If the concept of giving local anesthetic injections wasn’t already anxiety producing, the name of the practice lab is sure to create some butterflies in your stomach. At least that is what happened to me. I knew I had the knowledge of where the nerves and the arteries were, how to position the needle, and how far to insert the needle into the tissues, but the idea of performing this procedure on a live patient still seemed a daunting task.
As the day of Stab Lab grew closer, I started obsessing over the Local Anesthetic book, asking professors for tips, going over and over oral landmarks to assist in making the injections, even watching YouTube videos. Nothing seemed to make me feel more comfortable with “stabbing” my partner until I got the fact through my head that I will be doing this every day of my professional life! I had better get used to and become efficient at doing injections now so that I can begin to focus on all the other aspects of dentistry that come after the local anesthetic injection.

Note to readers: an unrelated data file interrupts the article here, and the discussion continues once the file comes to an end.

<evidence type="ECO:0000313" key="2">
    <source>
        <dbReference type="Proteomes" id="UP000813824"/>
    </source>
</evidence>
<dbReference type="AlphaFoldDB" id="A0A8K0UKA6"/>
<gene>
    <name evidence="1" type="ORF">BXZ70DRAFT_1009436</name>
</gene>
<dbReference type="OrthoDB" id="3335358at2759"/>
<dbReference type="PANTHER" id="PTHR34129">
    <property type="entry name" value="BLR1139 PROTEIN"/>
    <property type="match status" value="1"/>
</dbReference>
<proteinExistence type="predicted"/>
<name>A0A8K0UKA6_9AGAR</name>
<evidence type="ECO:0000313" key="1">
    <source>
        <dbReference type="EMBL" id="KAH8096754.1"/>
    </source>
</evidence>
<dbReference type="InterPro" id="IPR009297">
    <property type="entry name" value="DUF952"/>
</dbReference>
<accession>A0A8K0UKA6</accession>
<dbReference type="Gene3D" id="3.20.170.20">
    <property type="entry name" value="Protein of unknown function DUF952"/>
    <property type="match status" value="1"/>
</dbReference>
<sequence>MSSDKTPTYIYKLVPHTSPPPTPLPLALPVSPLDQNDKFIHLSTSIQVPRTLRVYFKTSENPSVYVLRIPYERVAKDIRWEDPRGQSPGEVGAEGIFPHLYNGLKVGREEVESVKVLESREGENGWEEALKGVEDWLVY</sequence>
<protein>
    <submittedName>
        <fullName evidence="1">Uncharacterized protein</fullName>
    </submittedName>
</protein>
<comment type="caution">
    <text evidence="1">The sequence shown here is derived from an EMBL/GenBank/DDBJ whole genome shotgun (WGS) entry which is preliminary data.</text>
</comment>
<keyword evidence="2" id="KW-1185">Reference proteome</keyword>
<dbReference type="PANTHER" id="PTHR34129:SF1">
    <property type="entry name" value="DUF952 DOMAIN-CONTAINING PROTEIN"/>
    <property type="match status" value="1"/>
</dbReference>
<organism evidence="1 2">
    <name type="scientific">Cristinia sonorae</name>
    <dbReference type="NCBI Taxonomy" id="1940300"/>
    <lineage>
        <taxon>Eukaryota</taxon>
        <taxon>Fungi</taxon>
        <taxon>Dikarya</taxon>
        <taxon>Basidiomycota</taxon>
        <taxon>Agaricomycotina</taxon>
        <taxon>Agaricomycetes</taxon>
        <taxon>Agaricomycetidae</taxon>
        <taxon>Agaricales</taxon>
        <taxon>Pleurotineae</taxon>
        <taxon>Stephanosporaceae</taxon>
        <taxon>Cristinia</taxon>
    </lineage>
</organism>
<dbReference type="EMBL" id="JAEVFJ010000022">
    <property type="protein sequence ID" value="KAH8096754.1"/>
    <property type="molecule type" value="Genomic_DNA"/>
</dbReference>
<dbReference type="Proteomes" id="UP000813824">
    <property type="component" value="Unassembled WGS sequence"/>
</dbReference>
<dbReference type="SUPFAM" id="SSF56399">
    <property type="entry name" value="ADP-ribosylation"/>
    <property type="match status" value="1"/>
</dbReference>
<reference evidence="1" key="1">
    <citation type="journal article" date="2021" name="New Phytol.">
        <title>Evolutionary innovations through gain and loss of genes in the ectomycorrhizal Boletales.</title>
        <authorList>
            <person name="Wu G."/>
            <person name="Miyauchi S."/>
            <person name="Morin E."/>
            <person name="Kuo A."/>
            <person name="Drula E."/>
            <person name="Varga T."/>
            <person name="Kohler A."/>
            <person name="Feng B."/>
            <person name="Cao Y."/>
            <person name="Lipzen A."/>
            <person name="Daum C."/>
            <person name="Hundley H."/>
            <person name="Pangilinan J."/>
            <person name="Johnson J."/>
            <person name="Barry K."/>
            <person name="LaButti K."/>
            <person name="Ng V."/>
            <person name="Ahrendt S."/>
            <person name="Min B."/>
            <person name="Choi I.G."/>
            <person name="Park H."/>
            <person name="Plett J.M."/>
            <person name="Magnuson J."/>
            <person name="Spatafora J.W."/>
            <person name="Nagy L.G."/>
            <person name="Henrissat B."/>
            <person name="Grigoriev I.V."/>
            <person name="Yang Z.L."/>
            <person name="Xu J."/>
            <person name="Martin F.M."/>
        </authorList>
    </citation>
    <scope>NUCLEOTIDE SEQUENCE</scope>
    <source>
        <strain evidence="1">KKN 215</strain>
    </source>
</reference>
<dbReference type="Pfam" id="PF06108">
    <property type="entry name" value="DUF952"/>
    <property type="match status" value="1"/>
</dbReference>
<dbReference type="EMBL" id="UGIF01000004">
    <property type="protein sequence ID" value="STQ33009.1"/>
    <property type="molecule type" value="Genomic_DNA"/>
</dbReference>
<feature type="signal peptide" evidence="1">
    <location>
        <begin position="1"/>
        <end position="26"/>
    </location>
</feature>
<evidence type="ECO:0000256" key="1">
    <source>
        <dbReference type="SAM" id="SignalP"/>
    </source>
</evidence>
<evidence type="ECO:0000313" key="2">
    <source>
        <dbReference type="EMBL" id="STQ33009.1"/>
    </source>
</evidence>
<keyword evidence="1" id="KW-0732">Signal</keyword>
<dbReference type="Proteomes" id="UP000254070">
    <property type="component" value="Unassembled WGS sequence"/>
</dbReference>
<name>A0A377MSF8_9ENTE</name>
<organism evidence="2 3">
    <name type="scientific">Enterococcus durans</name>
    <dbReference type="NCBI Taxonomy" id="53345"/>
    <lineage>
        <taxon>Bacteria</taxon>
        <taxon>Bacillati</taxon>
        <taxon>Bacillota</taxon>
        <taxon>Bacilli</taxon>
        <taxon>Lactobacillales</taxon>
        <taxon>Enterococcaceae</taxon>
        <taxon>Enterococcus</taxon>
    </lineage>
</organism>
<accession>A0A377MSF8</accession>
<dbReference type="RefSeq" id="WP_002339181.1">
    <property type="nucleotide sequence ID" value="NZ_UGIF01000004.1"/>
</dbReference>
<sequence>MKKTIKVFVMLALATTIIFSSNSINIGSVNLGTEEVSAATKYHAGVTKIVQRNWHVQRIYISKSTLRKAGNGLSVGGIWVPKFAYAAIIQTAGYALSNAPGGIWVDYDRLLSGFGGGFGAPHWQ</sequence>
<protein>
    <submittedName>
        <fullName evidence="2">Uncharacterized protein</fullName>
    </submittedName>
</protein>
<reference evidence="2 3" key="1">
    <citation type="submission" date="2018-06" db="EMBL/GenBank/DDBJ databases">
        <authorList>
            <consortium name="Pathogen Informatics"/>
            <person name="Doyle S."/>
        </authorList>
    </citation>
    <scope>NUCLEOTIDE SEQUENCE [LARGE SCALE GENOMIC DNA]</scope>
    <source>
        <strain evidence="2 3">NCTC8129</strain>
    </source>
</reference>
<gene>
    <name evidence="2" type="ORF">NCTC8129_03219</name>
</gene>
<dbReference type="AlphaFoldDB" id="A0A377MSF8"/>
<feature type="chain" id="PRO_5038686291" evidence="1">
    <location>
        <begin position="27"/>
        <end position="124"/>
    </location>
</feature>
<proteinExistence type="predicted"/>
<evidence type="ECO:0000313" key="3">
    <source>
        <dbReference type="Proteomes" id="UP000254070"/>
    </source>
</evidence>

With this profound realization in my head, I still went into Stab Lab nervous. I was at the brink of being confident that I would do a good job, which showed personal progress compared to where I started. Setting up the clinic chair and talking to my classmates helped diffuse the apparent tension on the fourth floor. Then came the time to perform the injections on my partner. All I can say is that it was AWESOME! After you do your first injection, you get a feel for the needle and how it moves in the soft tissue. You get feedback from your instructor who is by your side the entire time, telling you to do this and do that. The fear slowly melted away and I felt more confident doing my last two injections…finally.
I learned that the anxiety was helpful because it made me slow down and really focus on what I was doing. I was able to pick up on cues my partner was giving, which were subtle but useful in helping me learn how to respond when my future patients react the same way. This is a huge step in becoming a dentist, and I can say with pride that our whole class did a great job in administering local anesthetic for the first time. Overall, it was a great experience and there was no need to be fearful to begin with. By the second semester of your second year, you are ready to learn local anesthetic techniques.